Interesting. I do certainly see RSD's methods as an exercise in function highlighting. Are there many others who document their PUA journey like this? Maybe we could start a topic on it, to look at it closer.
Definitely! PUA culture takes a lot from general self-help culture, and "gurus" tend to consider it a good marketing strategy to talk about how they used to be basically ordinary (or less than) until they started applying certain techniques to become who they are today. Online, there are also forums full of people who've written reports about their attempts to apply these ideas in practice, and I'm sure there would be plenty of useful material there. I remember there being a notable confessional element to the culture, not just in the sense that people were rewarded for talking about successes, but that posting reports (good bad and ugly) and tracking progress was seen as character building and virtuous, and that's not likely to have changed over the years. That's likely to be a rich source of info.
That would be most helpful indeed. I feel like we sometimes run up against that edge where CT theory currently ends, and so the sample can't be made sense of just using CT. And other things like Enneagram/Personality Disorders (or just the rest of psychology in general) are absent in the analysis, but should be used more proactively to inform on the person in question. Having watched a lot of Jordan B. Peterson lately, I realize just how many other psychic dimensions there are to measure here.
It'll be interesting to see how this theory correlates with Big 5, especially since Big 5 has pretty significant correlations with MBTI and is pretty much the gold standard personality measurement in psychology. I'm really curious to see how different expression patterns also tie into other personality and psychological systems, as I think there's probably a lot of rich information to be had there if we can demonstrate that it's at least partially subject to conscious control.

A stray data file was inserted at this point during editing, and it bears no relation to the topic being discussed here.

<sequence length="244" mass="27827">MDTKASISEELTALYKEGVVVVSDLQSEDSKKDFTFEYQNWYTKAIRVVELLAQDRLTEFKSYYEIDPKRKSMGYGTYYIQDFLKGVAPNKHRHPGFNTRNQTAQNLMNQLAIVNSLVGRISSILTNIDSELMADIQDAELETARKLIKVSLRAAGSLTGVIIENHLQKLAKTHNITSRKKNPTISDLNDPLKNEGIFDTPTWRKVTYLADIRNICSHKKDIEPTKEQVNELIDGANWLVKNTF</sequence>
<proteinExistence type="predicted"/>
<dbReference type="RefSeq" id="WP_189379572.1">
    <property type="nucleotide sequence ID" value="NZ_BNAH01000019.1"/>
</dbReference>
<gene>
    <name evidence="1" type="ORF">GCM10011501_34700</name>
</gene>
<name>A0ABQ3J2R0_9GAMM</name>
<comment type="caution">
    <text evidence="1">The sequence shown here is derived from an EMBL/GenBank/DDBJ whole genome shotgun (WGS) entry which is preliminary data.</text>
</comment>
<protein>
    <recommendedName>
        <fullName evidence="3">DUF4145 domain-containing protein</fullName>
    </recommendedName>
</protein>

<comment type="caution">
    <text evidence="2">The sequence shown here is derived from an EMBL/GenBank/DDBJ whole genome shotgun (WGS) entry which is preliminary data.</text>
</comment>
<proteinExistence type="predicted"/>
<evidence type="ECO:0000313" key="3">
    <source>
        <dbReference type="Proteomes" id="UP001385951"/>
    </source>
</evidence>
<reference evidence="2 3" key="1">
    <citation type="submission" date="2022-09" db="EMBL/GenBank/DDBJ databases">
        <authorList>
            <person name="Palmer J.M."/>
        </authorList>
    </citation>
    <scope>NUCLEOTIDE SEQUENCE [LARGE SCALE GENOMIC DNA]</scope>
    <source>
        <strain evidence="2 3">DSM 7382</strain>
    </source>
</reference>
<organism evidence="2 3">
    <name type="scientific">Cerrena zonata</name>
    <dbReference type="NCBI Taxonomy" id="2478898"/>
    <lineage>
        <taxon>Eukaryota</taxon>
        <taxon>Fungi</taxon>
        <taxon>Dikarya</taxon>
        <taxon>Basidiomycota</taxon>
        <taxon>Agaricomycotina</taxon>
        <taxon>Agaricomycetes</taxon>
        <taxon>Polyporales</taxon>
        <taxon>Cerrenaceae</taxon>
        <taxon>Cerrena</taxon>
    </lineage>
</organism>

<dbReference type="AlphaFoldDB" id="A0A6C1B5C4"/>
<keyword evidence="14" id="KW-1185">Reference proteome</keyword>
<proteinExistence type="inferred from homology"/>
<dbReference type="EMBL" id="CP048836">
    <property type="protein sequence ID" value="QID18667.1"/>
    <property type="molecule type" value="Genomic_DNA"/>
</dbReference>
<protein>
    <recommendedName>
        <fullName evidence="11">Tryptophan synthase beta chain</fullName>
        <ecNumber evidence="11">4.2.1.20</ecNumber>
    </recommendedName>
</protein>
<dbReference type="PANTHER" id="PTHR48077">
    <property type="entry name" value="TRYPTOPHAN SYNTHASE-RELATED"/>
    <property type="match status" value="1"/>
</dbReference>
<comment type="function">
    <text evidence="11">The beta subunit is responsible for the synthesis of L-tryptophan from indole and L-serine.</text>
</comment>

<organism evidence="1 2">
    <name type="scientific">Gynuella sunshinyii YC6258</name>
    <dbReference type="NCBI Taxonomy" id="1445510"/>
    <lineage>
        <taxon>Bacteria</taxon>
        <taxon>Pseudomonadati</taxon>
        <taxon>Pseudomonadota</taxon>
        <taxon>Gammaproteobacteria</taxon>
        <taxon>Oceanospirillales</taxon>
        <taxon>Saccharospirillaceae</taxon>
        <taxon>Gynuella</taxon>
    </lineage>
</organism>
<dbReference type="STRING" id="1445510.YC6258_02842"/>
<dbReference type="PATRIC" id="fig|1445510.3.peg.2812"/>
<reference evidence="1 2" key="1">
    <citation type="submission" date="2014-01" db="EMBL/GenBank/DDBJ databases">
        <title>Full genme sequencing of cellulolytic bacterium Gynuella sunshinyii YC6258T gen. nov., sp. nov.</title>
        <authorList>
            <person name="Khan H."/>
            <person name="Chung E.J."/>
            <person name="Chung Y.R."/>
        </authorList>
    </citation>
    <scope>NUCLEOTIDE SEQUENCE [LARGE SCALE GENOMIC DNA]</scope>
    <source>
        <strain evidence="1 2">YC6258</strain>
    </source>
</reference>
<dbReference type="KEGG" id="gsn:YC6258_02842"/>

Anyhow, I bring this up because Tyler seems to be fully feeding into that archetypal male narrative, which involves "Leading" women, seeing women as wanting to be lead, and being "dominant" and "confident". It may be more correct to attribute these traits to the masculine archetype rather than to Fe. I think I may have to differentiate my personal concept of Fe a bit here, and not conflate it with these other elements.
I actually find that there's this interesting androgyny present in the seduction community; on the one hand, there's a huge focus on developing traditionally masculine traits and behaviors in social interaction, but on the other hand, there's a kind of dandyish, metrosexual element focusing a lot on personal style, achieving emotional balance, and emphasizing verbal and intellectual strength over purely physical prowess (though, the verbal and rational are usually also considered archetypally male, so this might not be femininity so much as a non-physical manifestation of masculinity). If you look at some of the older pictures from the 90s and early 2000s, you see this kind of weird obsession with flamboyancy, and a lot of those guys look pretty much the opposite of macho.